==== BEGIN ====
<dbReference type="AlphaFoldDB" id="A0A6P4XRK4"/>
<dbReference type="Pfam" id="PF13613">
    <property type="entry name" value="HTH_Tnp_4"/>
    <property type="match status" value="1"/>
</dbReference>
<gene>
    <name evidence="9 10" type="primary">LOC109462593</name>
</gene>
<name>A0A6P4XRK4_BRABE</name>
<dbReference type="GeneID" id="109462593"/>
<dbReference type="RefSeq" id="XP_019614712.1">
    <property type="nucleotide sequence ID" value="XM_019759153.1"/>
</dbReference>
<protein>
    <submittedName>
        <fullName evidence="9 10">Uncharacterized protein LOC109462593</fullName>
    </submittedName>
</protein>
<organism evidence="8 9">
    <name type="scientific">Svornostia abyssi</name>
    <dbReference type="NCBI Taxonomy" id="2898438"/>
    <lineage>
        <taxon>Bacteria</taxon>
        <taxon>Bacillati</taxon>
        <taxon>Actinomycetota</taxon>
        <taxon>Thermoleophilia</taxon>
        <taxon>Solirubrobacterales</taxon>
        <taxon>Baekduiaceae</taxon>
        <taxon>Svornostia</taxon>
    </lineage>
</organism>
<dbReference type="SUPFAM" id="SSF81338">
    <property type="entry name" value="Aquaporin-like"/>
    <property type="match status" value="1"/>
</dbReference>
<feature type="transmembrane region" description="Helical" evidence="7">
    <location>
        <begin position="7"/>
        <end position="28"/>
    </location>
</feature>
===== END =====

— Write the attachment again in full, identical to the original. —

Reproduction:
<dbReference type="AlphaFoldDB" id="A0A6P4XRK4"/>
<dbReference type="Pfam" id="PF13613">
    <property type="entry name" value="HTH_Tnp_4"/>
    <property type="match status" value="1"/>
</dbReference>
<gene>
    <name evidence="9 10" type="primary">LOC109462593</name>
</gene>
<name>A0A6P4XRK4_BRABE</name>
<dbReference type="GeneID" id="109462593"/>
<dbReference type="RefSeq" id="XP_019614712.1">
    <property type="nucleotide sequence ID" value="XM_019759153.1"/>
</dbReference>
<protein>
    <submittedName>
        <fullName evidence="9 10">Uncharacterized protein LOC109462593</fullName>
    </submittedName>
</protein>
<organism evidence="8 9">
    <name type="scientific">Svornostia abyssi</name>
    <dbReference type="NCBI Taxonomy" id="2898438"/>
    <lineage>
        <taxon>Bacteria</taxon>
        <taxon>Bacillati</taxon>
        <taxon>Actinomycetota</taxon>
        <taxon>Thermoleophilia</taxon>
        <taxon>Solirubrobacterales</taxon>
        <taxon>Baekduiaceae</taxon>
        <taxon>Svornostia</taxon>
    </lineage>
</organism>
<dbReference type="SUPFAM" id="SSF81338">
    <property type="entry name" value="Aquaporin-like"/>
    <property type="match status" value="1"/>
</dbReference>
<feature type="transmembrane region" description="Helical" evidence="7">
    <location>
        <begin position="7"/>
        <end position="28"/>
    </location>
</feature>